The 21st annual Humana Festival of New American Plays at the Actors Theatre of Louisville (ATL) has announced its 1997 roster of works. These six full-length works will be presented March 4-April 13, 1997 in the 3 theatres comprising ATL's downtown complex.
Here are the plays to be produced:
Lighting Up The Two-Year Old by Benjie Aerenson (prev March 8, opens March 9). A look at the dark side of horseracing. When one pony fails to meet expectations, three men on that horse conspire to beat the odds illegally. Aerenson is the author of The Possum Play and When Cuba Opens Up.
Laszlo Marton directs the drama, which features Bob Burrus, Gregory McClure and Allen Fitzpatrick. Sets are by Paul Owen, lighting by Ed McCarthy, costumes by David Zinn.
Private Eyes, written & directed by Steven Dietz (prev March 4, opens March 5). A play-within-a-play-within-a-play, as a married woman has an affair with her director. The show world premiered at the Arizona Theatre Company. Deitz is the author of Lonely Planet, God's Country and Still Life With Iris. Appearing in Private Eyes are Lee Sellers, Kate Goehring, V. Craig Heidenreich, Twyla Hafermann and Adale O'Brien. The designers are the same as for the Aerenson play.
Upcoming full-length works in the Humana Festival include:
Polaroid Stories And Songs From A Girl With No Tongue by Naomi Iizuka, stars March 28. Ovid's Metamorphosis reimagined for the 1990's, wherein the life of street-kids is shown as an elegy of emptiness, desire and fear. Iizuka's plays include Marlowe's Eye and Scheherazade..
Director Jon Jory likens the play to classical myths, in that the characters "live under constant threat of destruction." Featured in the play are Scot Anthony Robinson, Caitlin Miller, Monica Bueno, Kim Gainer, Bruce McKenzie, Michael Ray Escamilla, Miriam Brown, Denise Casano, Nelson Vasquez and Danny Seckel.
In Her Sight by Carol K. Mack, starts March 21. Beautiful blind pianist is cured by Dr. Mesmer, but now that she can see, she can no longer perform. Mack, an assistant professor of creative writing at NYU, is a member of the Women's Project and the Dramatists Guild.
Directed by Robert Scanlan, In Her Sight features Fred Major as both Ben Franklin and Baron Anton von Stock. Also in the cast are Angela Reed (Maria), David Staller, Allen Fitzpatrick, Tommy Schrider, Brian Carter, Christine Carroll, Toni Gorman and Dianne Archer.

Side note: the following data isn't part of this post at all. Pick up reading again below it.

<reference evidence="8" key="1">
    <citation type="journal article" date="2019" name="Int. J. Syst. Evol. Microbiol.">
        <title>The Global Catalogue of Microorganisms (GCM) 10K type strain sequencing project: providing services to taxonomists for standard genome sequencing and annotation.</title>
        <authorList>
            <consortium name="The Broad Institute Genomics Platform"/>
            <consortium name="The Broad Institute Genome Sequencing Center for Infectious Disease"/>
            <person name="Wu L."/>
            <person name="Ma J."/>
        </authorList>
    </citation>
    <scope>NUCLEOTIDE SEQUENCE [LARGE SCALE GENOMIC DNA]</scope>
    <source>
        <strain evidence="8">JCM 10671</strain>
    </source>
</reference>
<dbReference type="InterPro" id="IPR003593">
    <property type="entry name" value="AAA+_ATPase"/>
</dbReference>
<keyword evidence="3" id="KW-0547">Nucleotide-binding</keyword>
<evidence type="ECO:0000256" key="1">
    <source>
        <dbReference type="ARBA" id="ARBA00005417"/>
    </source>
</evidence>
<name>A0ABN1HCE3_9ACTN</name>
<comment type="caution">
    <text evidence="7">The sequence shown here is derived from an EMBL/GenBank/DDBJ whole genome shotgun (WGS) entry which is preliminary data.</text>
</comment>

Icarus by Edwin Sanchez, starts March 12. A woman, her brother and an eccentric "dream-catcher" at an empty beachhouse meet a masked stranger who shows them what they'll give and give up for love. Sanchez's other plays include Fatty Tissue and Trafficking In Broken Hearts.
Gunshy, by Richard Dresser, starts March 15. A separated couple reunite in this New England-in-winter comedy. Richard Dresser's Below The Belt was produced Off-Broadway with Judd Hirsch.
On Feb. 19, the theatre announced its choice for 3 short plays to complete the Festival this year, to be performed April 4 & 6. Two of the works, Romulus Linney's 1996 Stars and Adam LeFevre's 1995 Waterbabies, were winners of the Actors Theatre's Heideman Award for an outstanding 10-minute play. The third piece will be Neena Beber's Misreadings.
Linney's Stars concerns two strangers in a beautiful Manhattan penthouse. LeFevre's Waterbabies pits a young mother against a swim instructor with a knack for teaching infants to swim. Beber's Misreadings pits a college student against the professor who wants her to drop the class.
This year's Heideman Award Winners were the aforementioned Stars and Dale Griffith Stamos' The Unintended Video, which was staged as part of ATL's Winter Showcase of 10-Minute Plays. The Heidemans were started in 1979 and have been sustained by grants given by Louisvillian Ted Heideman.
For Humana Festival tickets and information: (502) 584-1205.
The Actors Theatre Of Louisville, now in its 33rd season, also offers the Brown-Forman Classics In Context Festival and Flying Solo & Friends performances. Underwritten by the Humana Foundation, the Festival draws writers, journalists and theatre critics from across the country.
--By David Lefkowitz